This blog is intended to go along with Population: An Introduction to Concepts and Issues, by John R. Weeks, published by Cengage Learning. The latest edition is the 12th (it came out in 2015), but this blog is meant to complement any edition of the book by showing the way in which demographic issues are regularly in the news.

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Friday, July 24, 2015

Will China Abandon the One Child Policy?

Although India is set to overtake China as the world's most populous nation 15 or so years from now, China's size will always mean that what happens in China will not stay in China. People cannot resist speculating about China's demographic future, as evidenced by the widely circulated non-news that the Chinese government "might" loosen even further the restrictions on childbearing. The Guardian has a lengthy story.
Thirty-five years after enacting draconian birth control rules blamed for millions of forced abortions and the creation of a demographic “timebomb”, China could be on the verge of introducing a two-child policy. The new regulation, under which all Chinese couples would be allowed to have two children, could be implemented “as soon as the end of the year if everything goes well”, a government source was quoted as saying by the China Business News.
But the article also notes that:
Beijing quickly played down claims that the two-child policy would be in place by the end of the year. “No timetable has been set to allow all couples in the country to have a second child,” the national health and family planning commission insisted, according to the state-run China Daily.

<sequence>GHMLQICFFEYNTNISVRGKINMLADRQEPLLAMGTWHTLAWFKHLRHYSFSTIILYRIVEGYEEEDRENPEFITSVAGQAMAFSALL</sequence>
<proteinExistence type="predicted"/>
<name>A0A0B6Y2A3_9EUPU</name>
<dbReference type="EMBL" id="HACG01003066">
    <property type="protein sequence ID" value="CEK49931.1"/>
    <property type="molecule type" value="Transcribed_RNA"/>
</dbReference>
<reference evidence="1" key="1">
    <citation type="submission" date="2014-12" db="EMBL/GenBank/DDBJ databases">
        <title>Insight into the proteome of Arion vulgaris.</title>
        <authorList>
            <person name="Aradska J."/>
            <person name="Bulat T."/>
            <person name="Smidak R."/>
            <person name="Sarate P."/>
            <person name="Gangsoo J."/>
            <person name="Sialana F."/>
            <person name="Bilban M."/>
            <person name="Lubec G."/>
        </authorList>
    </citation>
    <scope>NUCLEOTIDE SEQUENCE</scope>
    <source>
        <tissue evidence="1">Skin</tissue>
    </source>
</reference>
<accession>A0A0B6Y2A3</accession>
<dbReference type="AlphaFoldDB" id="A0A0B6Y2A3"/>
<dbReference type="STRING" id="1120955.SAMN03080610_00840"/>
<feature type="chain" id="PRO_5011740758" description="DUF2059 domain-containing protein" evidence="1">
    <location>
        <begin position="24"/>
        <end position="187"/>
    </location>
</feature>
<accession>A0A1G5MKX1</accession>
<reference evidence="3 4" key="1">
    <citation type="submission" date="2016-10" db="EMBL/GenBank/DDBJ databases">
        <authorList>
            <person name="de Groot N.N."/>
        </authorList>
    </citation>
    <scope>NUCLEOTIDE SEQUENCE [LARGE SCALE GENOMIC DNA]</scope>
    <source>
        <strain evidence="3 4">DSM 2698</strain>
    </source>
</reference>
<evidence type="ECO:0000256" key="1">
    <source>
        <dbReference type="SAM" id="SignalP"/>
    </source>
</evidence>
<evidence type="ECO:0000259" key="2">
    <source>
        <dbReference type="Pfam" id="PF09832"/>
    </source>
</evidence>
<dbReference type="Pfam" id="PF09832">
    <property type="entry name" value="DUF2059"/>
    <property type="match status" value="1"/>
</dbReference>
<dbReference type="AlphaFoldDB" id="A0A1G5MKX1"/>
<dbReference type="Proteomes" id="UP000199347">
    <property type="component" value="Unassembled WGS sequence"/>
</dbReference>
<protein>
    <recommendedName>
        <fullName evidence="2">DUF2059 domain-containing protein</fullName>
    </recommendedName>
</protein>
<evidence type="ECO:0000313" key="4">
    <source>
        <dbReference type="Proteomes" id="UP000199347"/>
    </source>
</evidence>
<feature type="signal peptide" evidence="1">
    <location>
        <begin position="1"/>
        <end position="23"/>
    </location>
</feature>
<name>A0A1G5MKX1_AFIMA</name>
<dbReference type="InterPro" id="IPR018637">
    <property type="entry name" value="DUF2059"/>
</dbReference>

In all events, there is no evidence that couples are likely to respond with higher fertility, as I have noted before and as the article itself points out.
Liang Zhongtang, a demographer from the Shanghai Academy of Social Science, said the policy should have been abolished long ago..Liang said Beijing’s apparent decision to scrap the one-child policy was a positive and long overdue step. But even a full shift to a nationwide two-child policy would do little to reverse the demographic trends already set in place. “At the moment, many people are not willing to have more children, even if they are encouraged to do so. So in reality the government introducing the two-child policy still won’t have much of an impact,” he said.
Of course, this won't be the last word. If the government really does abandon the one child policy next year, there will be widespread speculation about an impending baby boom in China.

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